Having allergies to many foods may make using a newly approved drug practical, Elizabeth Tracey reports


The FDA has just approved a drug called omalizumab used to treat asthma to treat multiple, severe food allergy. Robert Wood, an allergy expert at Johns Hopkins and principal investigator on the study that demonstrated the drug’s efficacy, says the scope of approval is fairly broad.

 Wood: So approved from age one through adulthood. There are a number of factors that may make one family more or less interested in doing this. The first of those is truly having multiple severe food allergies. Within that is actually being allergic to things that are really a lot harder to avoid them peanuts. Peanut avoidance is relatively straightforward, people understand peanut allergy, whereas things like milk and egg and wheat are far harder to avoid so families who are dealing with those allergies can be far more severe than the worst peanut allergy.  :30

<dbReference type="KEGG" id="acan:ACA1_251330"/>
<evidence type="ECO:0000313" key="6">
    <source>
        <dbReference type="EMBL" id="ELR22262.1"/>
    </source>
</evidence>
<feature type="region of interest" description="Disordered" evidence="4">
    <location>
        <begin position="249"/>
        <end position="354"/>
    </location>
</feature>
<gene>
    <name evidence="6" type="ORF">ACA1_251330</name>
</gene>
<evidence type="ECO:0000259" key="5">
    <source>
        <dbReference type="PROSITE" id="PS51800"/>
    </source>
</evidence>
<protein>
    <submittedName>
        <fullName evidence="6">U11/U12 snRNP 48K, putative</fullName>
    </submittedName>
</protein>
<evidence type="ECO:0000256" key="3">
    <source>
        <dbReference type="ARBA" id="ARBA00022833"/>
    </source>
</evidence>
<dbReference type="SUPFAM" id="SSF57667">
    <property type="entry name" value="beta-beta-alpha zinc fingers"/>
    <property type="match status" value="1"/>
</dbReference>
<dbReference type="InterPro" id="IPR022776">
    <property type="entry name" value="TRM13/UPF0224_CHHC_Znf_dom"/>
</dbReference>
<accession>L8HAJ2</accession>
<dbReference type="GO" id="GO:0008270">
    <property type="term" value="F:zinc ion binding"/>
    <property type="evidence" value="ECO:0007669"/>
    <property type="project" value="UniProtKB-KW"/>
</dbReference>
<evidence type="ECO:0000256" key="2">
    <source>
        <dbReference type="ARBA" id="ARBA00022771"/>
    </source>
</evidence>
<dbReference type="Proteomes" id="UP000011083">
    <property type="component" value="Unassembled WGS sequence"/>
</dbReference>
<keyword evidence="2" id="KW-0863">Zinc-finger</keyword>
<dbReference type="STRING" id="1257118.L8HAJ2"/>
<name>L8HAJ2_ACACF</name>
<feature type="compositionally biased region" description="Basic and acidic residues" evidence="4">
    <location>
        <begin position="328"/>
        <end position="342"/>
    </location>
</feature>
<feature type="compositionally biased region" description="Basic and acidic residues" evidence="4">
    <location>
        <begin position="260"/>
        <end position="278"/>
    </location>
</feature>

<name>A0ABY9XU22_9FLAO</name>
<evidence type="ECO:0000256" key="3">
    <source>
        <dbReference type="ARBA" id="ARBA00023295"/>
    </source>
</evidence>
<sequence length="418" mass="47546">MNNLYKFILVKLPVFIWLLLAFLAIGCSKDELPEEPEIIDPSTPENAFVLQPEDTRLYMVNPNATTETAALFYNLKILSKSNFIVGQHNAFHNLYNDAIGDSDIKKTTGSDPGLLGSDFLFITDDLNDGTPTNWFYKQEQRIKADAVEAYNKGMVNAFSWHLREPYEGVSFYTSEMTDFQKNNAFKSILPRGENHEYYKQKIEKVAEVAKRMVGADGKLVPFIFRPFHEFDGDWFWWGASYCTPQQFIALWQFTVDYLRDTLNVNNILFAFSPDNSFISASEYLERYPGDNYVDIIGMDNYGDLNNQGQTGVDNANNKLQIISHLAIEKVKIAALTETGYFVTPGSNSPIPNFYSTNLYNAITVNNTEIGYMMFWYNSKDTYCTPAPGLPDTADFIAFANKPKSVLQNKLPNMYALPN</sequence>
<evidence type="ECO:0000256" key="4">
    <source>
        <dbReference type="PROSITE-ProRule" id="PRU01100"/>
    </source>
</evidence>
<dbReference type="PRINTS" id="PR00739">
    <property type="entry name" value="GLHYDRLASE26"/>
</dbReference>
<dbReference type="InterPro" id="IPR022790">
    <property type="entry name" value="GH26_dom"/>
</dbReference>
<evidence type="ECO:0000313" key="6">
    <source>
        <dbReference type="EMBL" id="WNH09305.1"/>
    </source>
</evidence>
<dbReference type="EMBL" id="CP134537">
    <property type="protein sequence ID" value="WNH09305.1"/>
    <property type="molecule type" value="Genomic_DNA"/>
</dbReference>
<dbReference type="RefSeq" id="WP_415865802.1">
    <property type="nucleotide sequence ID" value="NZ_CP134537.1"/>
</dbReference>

The drug requires injection every two to four weeks indefinitely to keep food allergies at bay. Wood says because some people may have an allergic reaction to the injection the first few must be done in a medical facility, but then may be done at home. At Johns Hopkins, I’m Elizabeth Tracey.